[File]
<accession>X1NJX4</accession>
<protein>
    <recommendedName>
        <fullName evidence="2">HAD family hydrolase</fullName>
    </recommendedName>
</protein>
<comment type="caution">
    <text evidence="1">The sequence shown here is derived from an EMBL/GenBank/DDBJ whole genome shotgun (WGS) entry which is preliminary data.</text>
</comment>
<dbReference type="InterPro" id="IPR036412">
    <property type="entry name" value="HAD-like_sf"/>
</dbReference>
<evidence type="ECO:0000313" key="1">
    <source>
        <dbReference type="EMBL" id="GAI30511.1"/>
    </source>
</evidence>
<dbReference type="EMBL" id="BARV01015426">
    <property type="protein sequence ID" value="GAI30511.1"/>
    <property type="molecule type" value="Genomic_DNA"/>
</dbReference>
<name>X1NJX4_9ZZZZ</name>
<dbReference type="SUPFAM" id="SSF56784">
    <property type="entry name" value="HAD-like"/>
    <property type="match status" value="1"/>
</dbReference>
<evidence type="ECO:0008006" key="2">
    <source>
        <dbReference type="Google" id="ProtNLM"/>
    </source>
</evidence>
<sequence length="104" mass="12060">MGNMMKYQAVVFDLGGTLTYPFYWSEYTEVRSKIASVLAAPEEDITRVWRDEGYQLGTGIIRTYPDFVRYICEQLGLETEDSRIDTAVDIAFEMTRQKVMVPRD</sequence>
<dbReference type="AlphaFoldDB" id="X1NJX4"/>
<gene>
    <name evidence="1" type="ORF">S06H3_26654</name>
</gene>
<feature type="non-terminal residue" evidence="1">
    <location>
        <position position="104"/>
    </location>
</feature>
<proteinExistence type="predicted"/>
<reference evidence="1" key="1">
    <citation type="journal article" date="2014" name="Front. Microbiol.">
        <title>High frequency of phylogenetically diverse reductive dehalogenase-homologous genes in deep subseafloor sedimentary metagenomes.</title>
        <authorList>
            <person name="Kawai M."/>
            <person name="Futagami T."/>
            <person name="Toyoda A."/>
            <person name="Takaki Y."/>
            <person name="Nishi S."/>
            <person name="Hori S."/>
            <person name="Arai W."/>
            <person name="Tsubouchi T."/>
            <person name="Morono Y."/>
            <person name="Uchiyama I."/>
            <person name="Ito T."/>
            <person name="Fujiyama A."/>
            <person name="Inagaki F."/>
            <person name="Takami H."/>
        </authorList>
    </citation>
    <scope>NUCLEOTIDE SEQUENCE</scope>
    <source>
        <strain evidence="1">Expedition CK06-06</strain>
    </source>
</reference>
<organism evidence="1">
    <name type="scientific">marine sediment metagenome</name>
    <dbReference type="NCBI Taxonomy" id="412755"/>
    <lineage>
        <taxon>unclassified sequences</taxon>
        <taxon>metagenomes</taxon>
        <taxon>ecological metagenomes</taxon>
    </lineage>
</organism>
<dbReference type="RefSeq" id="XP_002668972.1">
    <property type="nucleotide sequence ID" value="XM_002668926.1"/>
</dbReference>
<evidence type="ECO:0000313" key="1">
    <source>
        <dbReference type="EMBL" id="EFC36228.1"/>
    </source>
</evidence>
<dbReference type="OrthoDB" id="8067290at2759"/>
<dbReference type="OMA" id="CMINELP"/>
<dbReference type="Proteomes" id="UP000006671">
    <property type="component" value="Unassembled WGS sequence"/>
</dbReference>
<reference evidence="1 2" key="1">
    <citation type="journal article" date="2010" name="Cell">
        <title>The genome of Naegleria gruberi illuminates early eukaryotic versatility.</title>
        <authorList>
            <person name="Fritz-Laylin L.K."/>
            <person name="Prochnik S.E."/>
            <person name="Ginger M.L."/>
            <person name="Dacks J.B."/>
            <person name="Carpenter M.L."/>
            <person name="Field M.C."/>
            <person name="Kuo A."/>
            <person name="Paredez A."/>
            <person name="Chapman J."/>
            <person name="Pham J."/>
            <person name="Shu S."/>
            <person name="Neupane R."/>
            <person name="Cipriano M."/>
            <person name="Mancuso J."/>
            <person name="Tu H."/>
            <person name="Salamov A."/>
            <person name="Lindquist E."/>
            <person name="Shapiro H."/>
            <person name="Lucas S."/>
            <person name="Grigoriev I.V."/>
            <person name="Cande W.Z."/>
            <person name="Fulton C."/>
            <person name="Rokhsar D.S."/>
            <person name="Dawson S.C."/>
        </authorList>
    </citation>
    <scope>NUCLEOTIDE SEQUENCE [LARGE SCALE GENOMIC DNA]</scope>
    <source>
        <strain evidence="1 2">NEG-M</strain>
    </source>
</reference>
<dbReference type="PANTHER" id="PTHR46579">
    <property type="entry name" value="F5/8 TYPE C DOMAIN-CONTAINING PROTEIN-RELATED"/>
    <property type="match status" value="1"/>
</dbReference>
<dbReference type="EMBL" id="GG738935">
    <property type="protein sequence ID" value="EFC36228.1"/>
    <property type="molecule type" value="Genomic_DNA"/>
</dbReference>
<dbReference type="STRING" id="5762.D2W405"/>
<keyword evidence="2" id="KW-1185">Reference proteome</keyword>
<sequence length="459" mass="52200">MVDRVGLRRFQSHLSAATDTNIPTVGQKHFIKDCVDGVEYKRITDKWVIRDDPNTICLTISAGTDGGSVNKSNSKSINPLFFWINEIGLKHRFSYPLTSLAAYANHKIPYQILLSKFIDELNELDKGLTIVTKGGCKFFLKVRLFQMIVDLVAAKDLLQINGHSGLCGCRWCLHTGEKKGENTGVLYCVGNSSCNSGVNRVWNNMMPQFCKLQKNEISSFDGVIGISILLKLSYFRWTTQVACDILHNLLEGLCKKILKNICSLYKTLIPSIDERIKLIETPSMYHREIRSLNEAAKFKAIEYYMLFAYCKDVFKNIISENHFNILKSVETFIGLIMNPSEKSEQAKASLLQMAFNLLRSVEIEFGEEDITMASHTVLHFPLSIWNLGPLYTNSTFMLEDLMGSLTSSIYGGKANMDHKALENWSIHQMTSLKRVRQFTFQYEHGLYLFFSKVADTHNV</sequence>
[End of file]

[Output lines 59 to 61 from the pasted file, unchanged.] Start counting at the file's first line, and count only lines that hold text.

            <person name="Inagaki F."/>
            <person name="Takami H."/>
        </authorList>